Military Postcards, United States

A Big Bang Out of Army Life! [1944 – Camp McFearson/ Atlanta, Georgia]

Camp McFearson Atlanta, GA - postcard image lg

Is Private W.E. Prince coming or going? He mentions being stationed soon, but this postcard was sent relatively late in the war.

During World War II, Camp McPherson served as a major intake and discharge point for servicemen and women. Later renamed “Fort McPherson,” the Atlanta, Georgia installation has a long and storied past, a prominent participant in U.S. Army history from the Civil War up through the 21st century.

Camp McFearson Atlanta, GA - postcard message lg

Saturday 7:30 P.M.

Well I’m still in Georgia. Will be here untill Mon I guess. How is everybody? I am fine. Will write when I get stationed.

Evans

From: PVT W.E. Prince
Camp McFearson, GA

To: Mrs. W.E. Prince
c/o Armour Mince
R#1 Columbia, Tenn.

Postmark: Atlanta, Georgia – Oct 1, 1944

Image: WWII Comic Postcard “I’m getting a big bang out of army life!”

Continue reading “A Big Bang Out of Army Life! [1944 – Camp McFearson/ Atlanta, Georgia]”

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Military Postcards, Postcards, United States

Reception Committee [1943 – Jefferson Barracks, Missouri]

1943 Comic Postcard Image - Jefferson Bks Missouri lg

Who is Sergeant Graves? And why is he after Dick Chapman? Why is the quality of the milk important information to share? Was Pvt Chapman a fabled milk man before he was drafted or enlisted to serve?

Also, I’m not sure how I feel about the artwork. Are they jeering or cheering? Both?

So many questions.

1943 Comic Postcard Message - Jefferson Bks Missouri lg

Dear Tyson,

I am a Pvt in the Air Corps. Sgt Graves hasn’t got me yet. Tell everyone Hello. Milk out here is good.

Dick

To: Mr. Felix Tyson / c/o Crescent Hill Milk Service / Gallatin, Tennessee

From: Pvt R. Q. Chapman, Sqd. A 24 L. G.
Army Air Corps
Jefferson Barracks, Missouri

Postmark: Jefferson Barracks, Missouri – March 23, 1943

Front Artwork: WWII Army Airborne Comic “They had a reception committee here to meet me!” made by Beals, Des Moines, Iowa

——————-

Related postcards

Also sent by Pvt. R. Q. Chapman:  If you don’t pull the string! [1943 – Jefferson Barracks, Missouri]

Military Postcards, North America, Postcards

I wouldn’t trade my place with anybody. [1941 – Ellington Field, TX]

1941 Comic Postcard Image - Ellington Field, Texas lg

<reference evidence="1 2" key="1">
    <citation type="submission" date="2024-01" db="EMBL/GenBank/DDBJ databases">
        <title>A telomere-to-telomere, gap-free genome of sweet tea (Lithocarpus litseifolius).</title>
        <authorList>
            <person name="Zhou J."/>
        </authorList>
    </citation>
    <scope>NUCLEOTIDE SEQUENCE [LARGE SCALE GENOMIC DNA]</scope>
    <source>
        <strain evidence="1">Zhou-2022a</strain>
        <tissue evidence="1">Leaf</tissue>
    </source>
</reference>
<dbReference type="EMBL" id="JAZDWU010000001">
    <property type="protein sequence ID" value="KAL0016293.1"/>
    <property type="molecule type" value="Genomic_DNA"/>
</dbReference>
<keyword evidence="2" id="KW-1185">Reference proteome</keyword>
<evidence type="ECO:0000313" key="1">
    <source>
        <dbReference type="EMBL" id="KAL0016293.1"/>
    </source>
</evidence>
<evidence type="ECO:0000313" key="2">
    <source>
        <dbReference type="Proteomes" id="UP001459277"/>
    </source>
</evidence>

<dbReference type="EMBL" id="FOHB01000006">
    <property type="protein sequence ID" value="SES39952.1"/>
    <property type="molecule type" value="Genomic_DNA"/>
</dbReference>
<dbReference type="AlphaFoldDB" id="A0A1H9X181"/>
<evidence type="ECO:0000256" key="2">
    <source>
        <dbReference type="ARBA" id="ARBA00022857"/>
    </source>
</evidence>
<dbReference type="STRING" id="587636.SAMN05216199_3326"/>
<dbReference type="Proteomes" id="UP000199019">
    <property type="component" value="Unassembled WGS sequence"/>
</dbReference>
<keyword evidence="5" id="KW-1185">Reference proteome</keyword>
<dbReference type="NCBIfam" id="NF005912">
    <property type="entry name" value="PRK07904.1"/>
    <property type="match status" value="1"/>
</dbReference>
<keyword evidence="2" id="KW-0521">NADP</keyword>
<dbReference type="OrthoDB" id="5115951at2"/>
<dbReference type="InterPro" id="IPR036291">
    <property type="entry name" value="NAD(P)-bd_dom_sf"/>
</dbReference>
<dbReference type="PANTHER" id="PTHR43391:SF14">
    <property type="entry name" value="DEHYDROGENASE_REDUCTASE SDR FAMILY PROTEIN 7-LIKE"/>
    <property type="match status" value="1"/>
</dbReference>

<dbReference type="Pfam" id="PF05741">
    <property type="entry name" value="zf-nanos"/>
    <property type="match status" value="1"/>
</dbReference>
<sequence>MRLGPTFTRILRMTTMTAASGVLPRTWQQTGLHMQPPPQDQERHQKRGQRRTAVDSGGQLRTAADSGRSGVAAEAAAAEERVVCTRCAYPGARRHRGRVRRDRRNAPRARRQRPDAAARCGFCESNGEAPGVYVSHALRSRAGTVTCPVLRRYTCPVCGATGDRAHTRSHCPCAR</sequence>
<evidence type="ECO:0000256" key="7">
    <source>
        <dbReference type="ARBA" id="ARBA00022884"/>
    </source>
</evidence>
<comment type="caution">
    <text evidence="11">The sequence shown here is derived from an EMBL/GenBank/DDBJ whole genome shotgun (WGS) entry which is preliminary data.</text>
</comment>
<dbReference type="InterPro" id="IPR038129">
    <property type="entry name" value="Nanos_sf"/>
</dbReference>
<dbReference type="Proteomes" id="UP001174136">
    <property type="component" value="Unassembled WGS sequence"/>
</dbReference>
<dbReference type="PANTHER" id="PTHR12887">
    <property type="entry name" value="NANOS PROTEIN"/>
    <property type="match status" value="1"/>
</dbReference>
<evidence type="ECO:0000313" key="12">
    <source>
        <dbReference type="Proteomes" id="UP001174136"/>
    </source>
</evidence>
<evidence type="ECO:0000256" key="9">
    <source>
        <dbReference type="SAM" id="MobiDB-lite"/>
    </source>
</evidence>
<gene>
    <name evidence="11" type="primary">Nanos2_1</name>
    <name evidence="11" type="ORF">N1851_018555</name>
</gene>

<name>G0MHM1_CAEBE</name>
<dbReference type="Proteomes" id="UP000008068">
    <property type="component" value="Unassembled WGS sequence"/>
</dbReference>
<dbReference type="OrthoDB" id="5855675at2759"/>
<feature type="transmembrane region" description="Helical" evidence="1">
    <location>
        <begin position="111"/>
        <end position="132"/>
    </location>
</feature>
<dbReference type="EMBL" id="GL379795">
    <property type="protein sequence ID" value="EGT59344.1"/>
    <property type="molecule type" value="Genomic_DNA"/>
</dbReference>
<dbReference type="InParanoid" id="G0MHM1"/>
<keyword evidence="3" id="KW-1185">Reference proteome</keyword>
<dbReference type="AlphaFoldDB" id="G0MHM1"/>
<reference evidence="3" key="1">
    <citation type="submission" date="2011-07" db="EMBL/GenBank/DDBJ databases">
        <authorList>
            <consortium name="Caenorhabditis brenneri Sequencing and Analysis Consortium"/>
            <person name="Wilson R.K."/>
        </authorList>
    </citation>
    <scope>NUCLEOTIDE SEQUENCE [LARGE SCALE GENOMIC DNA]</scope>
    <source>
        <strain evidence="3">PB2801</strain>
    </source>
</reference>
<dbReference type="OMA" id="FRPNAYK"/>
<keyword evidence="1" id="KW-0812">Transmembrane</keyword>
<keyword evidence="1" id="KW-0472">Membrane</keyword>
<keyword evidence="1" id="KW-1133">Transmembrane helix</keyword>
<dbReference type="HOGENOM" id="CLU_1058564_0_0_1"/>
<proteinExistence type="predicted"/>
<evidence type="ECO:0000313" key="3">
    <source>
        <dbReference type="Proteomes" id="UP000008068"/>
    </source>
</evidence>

Such a charming message with positive sentiment from this soldier who only left us his initials. Ellington Field (where this card was postmarked) was a significant military installation for the war effort in the 1940’s, offering advanced flight training for bomber pilots (Wikipedia).

Due to favorable weather patterns (well, at least most of the time) surrounding its location near Houston, Texas, Ellington Field has served as a significant aviation operations center for the U.S. Military since the First World War. It’s legacy continues as the present “Ellington Field Joint Reserve Base,” serving the Texas Air National Guard, Johnson Space Center (NASA), and other active duty units (source: Wikipedia).

1941 Comic Postcard Message - Ellington Field, Texas lg

August 18-1941

Dear friend

I just thought I would write you and send this card along at the same time. Everything on the other side pertains to me except the last line. I wouldn’t trade my place with anybody. Believe it or not that is a picture of me on the other side. I think I’ll get to come home next Saturday. Well this leaves me still a kicking and doing fine.

So long. RRH

To: Miss Martha Bolton / Buckholts, Texas

Postmark: Ellington Field, Texas – Aug 19, 1941 – 1 cent stamp

Continue reading “I wouldn’t trade my place with anybody. [1941 – Ellington Field, TX]”

Europe, Military Postcards, Postcards

I got your clock. [1954 – U.S. Army Air Force, London]

1954 U.S. Army Air Force Postcard - London Image lg

The postmark caught my eye on this one. Ray sent this card from a military post office, presumably RAF Lakenheath (APO 09179). It’s a military post mark, which reads: “U.S. Army Air Force Postal Service,” and apparently was still being used long after the separate “U.S. Air Force” was created in 1947. The U.S. Air Force, to this day, maintains a presence at RAF Lakenheath (http://www.lakenheath.af.mil/).

1954 U.S. Army Air Force Postcard - London message lg

Hi Folks.

I got your clock shiped it about 3 weeks ago. You should get it sometime next month. It is insured in case anything is broken.

Ray.

To:
Mr. Wallace King
Route 2
Crofton, KY

Postmark: U.S. Army Air Force Postal Service 179  – 27 October 1954

Image: London, The Houses of Parliament

Military Postcards, Postcards, United States

A Full House: Coastal Artillery [1943-Watsonville, California]

1943 Comic Postcard image - Watsonville California lg

Private Ellis jotted this quick and lighthearted note to a friend while stationed on the West Coast. Camp McQuaide was an active post during WWII which specialized in Coastal Artillery, and was located on the Pacific coast in Santa Cruz County, California. (source).

1943 Comic Postcard message - Watsonville California lg

Hello Sarg

How is Trisha[?] by now. As for me everything is OK. Save that da[?] for I am going to get that furlow sometime. I hope. Ha Ha.

Love Mart

From:
Pvt. Marvin H. Ellis
Btry C 102 Trng Bn.
Camp McQuaide, California U.S. Army

To:
Mr. Ed Mathis
Detroit, Michigan

Postmark: Watsonville, California – Jan 18, 1943 Continue reading “A Full House: Coastal Artillery [1943-Watsonville, California]”

Commentary, Military Postcards

Gory, Gory, what a Hell of a… National Airborne Day

Curtiss : C-46 : Commando

In honor of National Airborne Day, here’s a bit of dark paratrooper humor.